“You say, “Mining asteroids on a commercial scale is not going to happen, the energy needed to do such a thing makes the value of the resource too expensive to be economically feasible.” Oh, knowledgeable one, perhaps impart your wisdom to all those companies racing toward mining the asteroids. One iron/nickel asteroid would be worth more than all the money on Earth. Without oxygen the metal is virtually pure. And then there are all the asteroids that contain vast amounts of water ice. And don’t forget all those expensive, rare materials that are currently mined from the site of old meteorite impacts. SpaceX’s reusable rockets have already brought the cost of space travel down to a fraction of the previous cost, but when (not ‘if’) we get the space elevator, space travel will be extremely cheap.”

    This is the consumption that you continue to promote as some kind of solution.
    Many companies spend billions in failed projects, Tesla is heading towards a failed project anytime now.

    Bringing resources from space to earth in vast quantities is nonsense. The cost of space travel is only part of the problem, the fossil fuels needed would be better of left in the ground.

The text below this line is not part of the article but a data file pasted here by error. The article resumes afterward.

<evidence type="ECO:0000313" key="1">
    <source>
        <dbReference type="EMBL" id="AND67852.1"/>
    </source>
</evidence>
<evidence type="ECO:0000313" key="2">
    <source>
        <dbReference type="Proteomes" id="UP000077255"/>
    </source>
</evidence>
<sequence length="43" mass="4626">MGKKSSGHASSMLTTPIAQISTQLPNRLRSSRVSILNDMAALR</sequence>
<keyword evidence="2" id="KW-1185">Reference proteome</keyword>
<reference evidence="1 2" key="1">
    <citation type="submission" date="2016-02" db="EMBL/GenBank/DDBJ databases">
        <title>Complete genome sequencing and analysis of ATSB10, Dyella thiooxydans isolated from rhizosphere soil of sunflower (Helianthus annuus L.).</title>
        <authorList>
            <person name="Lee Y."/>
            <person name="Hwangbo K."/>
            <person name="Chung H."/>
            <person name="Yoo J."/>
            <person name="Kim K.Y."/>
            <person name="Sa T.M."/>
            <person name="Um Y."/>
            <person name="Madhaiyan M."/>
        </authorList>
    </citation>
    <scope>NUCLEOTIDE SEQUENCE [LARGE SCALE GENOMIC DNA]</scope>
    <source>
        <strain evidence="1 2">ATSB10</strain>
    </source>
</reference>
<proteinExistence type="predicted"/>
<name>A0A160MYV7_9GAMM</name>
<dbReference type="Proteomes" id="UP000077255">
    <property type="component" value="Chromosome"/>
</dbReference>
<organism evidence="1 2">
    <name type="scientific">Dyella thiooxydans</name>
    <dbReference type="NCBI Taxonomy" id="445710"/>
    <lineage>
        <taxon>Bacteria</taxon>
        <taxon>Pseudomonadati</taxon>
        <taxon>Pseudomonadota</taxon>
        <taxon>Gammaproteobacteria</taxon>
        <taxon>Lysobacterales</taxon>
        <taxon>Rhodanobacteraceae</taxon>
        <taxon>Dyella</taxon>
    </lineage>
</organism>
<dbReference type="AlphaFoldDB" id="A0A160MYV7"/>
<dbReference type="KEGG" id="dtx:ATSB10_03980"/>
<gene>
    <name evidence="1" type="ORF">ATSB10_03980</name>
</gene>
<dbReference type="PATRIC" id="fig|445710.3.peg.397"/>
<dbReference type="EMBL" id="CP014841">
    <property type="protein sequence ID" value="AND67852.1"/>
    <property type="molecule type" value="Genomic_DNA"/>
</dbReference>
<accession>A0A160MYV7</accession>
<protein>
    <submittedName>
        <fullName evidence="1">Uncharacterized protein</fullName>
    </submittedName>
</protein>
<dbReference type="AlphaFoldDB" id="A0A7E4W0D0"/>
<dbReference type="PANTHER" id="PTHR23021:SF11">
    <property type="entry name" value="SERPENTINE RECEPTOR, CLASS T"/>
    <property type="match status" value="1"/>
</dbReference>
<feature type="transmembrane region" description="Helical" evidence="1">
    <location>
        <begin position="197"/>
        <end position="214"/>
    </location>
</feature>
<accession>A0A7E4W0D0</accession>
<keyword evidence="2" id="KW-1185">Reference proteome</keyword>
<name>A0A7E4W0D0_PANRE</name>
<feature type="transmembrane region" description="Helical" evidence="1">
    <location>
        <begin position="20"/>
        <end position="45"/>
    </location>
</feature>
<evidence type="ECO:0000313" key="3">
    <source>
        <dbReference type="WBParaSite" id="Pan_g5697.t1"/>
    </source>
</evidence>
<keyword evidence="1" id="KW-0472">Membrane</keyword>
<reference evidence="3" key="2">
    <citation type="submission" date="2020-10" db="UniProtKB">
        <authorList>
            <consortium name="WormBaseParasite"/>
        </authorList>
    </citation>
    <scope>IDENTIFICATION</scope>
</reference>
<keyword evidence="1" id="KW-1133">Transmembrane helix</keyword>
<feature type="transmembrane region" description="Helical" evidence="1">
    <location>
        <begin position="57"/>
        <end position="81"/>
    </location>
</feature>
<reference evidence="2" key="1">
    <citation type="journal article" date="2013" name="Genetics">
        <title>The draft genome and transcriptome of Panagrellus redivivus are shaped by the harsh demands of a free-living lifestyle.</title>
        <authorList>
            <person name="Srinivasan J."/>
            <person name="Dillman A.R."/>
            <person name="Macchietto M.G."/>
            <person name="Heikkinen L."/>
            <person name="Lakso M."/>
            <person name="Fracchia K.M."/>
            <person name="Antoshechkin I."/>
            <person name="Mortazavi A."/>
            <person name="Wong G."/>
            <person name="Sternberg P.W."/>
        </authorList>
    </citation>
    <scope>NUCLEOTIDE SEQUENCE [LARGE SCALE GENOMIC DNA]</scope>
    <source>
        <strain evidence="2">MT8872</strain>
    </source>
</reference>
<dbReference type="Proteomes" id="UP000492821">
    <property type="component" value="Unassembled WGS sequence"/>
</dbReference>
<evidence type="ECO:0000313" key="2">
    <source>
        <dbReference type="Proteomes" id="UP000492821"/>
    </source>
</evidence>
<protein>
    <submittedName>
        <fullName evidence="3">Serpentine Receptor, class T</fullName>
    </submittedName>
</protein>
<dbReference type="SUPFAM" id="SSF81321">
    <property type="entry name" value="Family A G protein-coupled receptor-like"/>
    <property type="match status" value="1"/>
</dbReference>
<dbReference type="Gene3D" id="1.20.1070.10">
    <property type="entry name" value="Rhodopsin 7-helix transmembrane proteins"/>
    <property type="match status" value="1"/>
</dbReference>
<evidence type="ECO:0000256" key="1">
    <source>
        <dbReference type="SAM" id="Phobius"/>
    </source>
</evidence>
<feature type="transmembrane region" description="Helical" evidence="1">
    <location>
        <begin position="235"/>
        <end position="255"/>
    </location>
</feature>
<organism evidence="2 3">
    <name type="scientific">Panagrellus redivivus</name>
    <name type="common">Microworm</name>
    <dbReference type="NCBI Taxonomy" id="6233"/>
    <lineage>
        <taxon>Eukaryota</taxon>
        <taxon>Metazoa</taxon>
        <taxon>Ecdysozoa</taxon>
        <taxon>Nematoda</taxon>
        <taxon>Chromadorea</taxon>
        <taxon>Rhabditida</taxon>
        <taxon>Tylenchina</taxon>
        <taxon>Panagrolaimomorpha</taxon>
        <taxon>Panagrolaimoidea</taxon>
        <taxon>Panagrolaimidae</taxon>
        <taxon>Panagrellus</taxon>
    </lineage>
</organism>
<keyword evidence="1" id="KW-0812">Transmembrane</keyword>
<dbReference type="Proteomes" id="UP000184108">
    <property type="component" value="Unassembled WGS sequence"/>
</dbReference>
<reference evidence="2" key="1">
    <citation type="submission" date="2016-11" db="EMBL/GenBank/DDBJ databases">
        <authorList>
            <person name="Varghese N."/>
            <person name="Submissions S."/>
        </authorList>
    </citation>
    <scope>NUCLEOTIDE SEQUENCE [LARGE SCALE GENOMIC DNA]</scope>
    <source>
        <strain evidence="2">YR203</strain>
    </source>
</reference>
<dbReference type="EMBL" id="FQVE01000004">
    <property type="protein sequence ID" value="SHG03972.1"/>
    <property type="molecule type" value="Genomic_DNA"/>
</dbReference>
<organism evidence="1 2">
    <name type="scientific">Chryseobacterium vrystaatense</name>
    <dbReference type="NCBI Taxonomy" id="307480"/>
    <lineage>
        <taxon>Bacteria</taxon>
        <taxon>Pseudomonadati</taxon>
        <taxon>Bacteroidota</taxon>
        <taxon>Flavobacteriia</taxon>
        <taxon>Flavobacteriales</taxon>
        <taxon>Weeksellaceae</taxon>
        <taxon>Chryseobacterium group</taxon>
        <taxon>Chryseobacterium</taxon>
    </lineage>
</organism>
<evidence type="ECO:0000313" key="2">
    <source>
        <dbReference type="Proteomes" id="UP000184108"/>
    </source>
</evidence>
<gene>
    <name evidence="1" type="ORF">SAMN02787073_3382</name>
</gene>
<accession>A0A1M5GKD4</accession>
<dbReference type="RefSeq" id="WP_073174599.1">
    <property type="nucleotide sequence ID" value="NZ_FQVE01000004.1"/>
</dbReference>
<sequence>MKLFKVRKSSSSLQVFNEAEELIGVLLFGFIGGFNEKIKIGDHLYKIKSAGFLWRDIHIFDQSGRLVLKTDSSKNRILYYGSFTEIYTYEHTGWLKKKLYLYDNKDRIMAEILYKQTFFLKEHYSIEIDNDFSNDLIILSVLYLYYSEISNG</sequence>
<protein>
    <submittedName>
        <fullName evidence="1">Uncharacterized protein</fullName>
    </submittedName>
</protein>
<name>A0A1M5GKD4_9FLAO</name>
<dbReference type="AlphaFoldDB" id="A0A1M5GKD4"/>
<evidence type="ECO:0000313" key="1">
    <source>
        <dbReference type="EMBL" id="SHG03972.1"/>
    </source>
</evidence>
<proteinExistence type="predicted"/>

Space elevators are a long long way off if ever.

    “So, with your eyes firmly fixed on the past and cheering for civilisation’s collapse, have you got anything of actual worth to tell us? No. I didn’t think so.”

    I’m not cheering for civilization’s collapse at all, just pointing out the fact it is on the verge of collapse and no techno solution can fix it.
    Renewable energy is not displacing fossil fuels anywhere near the pace it needs to halt climate change.

    “Even if solar and wind capacity continues to grow at breakneck speed, it will not be fast enough to cap global warming under two degrees Celsius (3.6 degrees Fahrenheit), the target set down in the landmark 2015 Paris climate treaty, they reported in the journal Nature Climate Change.”

    https://phys.org/news/2017-01-renewables-paris-climate-goals.html

  13. Keith

    Rapideffect

    Climate change is getting worse. “The so called solutions” are not being realised. There are few governments that are meeting their Paris commitments. Australia and the US lead the way in insuffient action; in fact, rather than emissions going down in Australia they have been going up.

    One irony is that with a reduction in aerosols derived from fossil fuel use, the atmosphere is likely to become warmer for a time.

    At present, we are in a neutral ENSO period, there is a 50% chance of an el nino event later this year according to BOM. There is normally a jump in temperature during el nino years. But ……. :

    https://www.washingtonpost.com/news/capital-weather-gang/wp/2018/07/03/hot-planet-all-time-heat-records-have-been-set-all-over-the-world-in-last-week/?utm_term=.dfb7c5b87e94